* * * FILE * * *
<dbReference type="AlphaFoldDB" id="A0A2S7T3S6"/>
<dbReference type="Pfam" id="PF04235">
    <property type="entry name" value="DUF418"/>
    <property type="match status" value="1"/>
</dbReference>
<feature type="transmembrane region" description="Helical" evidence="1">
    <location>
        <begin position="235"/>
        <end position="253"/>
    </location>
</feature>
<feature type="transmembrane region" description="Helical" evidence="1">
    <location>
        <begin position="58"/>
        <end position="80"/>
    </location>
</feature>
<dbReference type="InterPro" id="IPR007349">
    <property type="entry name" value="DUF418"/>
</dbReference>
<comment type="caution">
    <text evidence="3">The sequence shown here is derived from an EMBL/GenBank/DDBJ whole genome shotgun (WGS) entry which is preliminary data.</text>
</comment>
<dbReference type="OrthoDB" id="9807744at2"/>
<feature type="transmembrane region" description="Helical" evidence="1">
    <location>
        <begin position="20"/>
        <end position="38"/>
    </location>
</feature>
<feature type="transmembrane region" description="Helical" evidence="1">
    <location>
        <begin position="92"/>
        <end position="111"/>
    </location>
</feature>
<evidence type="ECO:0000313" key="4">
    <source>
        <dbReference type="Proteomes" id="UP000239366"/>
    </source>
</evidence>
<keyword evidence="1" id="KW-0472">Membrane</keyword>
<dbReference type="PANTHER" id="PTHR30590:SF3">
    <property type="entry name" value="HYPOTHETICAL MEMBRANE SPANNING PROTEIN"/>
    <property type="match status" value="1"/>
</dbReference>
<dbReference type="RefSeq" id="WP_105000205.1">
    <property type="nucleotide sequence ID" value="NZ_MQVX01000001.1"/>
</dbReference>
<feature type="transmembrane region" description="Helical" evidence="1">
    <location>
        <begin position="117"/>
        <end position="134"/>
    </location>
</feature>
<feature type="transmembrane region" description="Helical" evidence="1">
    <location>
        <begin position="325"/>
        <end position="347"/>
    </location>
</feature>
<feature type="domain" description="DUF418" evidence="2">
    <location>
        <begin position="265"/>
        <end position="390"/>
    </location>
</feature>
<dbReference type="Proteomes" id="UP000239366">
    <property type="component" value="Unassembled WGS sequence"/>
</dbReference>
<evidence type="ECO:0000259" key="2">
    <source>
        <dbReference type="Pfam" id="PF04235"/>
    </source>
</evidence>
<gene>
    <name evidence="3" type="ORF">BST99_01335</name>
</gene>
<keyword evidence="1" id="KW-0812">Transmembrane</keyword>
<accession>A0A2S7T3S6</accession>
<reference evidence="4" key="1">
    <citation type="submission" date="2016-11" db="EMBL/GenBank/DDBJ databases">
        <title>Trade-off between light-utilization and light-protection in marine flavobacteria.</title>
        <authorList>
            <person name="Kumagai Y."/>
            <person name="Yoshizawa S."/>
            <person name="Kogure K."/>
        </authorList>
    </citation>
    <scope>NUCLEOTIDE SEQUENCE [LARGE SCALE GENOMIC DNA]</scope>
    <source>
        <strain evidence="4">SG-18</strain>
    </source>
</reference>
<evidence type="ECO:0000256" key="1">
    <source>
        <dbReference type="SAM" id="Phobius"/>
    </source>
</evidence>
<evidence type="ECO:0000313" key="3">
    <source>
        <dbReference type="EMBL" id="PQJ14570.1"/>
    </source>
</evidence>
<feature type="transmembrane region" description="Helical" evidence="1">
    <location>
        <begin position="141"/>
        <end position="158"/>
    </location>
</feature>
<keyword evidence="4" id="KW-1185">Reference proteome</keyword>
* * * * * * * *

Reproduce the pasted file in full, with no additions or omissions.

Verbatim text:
<dbReference type="AlphaFoldDB" id="A0A2S7T3S6"/>
<dbReference type="Pfam" id="PF04235">
    <property type="entry name" value="DUF418"/>
    <property type="match status" value="1"/>
</dbReference>
<feature type="transmembrane region" description="Helical" evidence="1">
    <location>
        <begin position="235"/>
        <end position="253"/>
    </location>
</feature>
<feature type="transmembrane region" description="Helical" evidence="1">
    <location>
        <begin position="58"/>
        <end position="80"/>
    </location>
</feature>
<dbReference type="InterPro" id="IPR007349">
    <property type="entry name" value="DUF418"/>
</dbReference>
<comment type="caution">
    <text evidence="3">The sequence shown here is derived from an EMBL/GenBank/DDBJ whole genome shotgun (WGS) entry which is preliminary data.</text>
</comment>
<dbReference type="OrthoDB" id="9807744at2"/>
<feature type="transmembrane region" description="Helical" evidence="1">
    <location>
        <begin position="20"/>
        <end position="38"/>
    </location>
</feature>
<feature type="transmembrane region" description="Helical" evidence="1">
    <location>
        <begin position="92"/>
        <end position="111"/>
    </location>
</feature>
<evidence type="ECO:0000313" key="4">
    <source>
        <dbReference type="Proteomes" id="UP000239366"/>
    </source>
</evidence>
<keyword evidence="1" id="KW-0472">Membrane</keyword>
<dbReference type="PANTHER" id="PTHR30590:SF3">
    <property type="entry name" value="HYPOTHETICAL MEMBRANE SPANNING PROTEIN"/>
    <property type="match status" value="1"/>
</dbReference>
<dbReference type="RefSeq" id="WP_105000205.1">
    <property type="nucleotide sequence ID" value="NZ_MQVX01000001.1"/>
</dbReference>
<feature type="transmembrane region" description="Helical" evidence="1">
    <location>
        <begin position="117"/>
        <end position="134"/>
    </location>
</feature>
<feature type="transmembrane region" description="Helical" evidence="1">
    <location>
        <begin position="325"/>
        <end position="347"/>
    </location>
</feature>
<feature type="domain" description="DUF418" evidence="2">
    <location>
        <begin position="265"/>
        <end position="390"/>
    </location>
</feature>
<dbReference type="Proteomes" id="UP000239366">
    <property type="component" value="Unassembled WGS sequence"/>
</dbReference>
<evidence type="ECO:0000259" key="2">
    <source>
        <dbReference type="Pfam" id="PF04235"/>
    </source>
</evidence>
<gene>
    <name evidence="3" type="ORF">BST99_01335</name>
</gene>
<keyword evidence="1" id="KW-0812">Transmembrane</keyword>
<accession>A0A2S7T3S6</accession>
<reference evidence="4" key="1">
    <citation type="submission" date="2016-11" db="EMBL/GenBank/DDBJ databases">
        <title>Trade-off between light-utilization and light-protection in marine flavobacteria.</title>
        <authorList>
            <person name="Kumagai Y."/>
            <person name="Yoshizawa S."/>
            <person name="Kogure K."/>
        </authorList>
    </citation>
    <scope>NUCLEOTIDE SEQUENCE [LARGE SCALE GENOMIC DNA]</scope>
    <source>
        <strain evidence="4">SG-18</strain>
    </source>
</reference>
<evidence type="ECO:0000256" key="1">
    <source>
        <dbReference type="SAM" id="Phobius"/>
    </source>
</evidence>
<evidence type="ECO:0000313" key="3">
    <source>
        <dbReference type="EMBL" id="PQJ14570.1"/>
    </source>
</evidence>
<feature type="transmembrane region" description="Helical" evidence="1">
    <location>
        <begin position="141"/>
        <end position="158"/>
    </location>
</feature>
<keyword evidence="4" id="KW-1185">Reference proteome</keyword>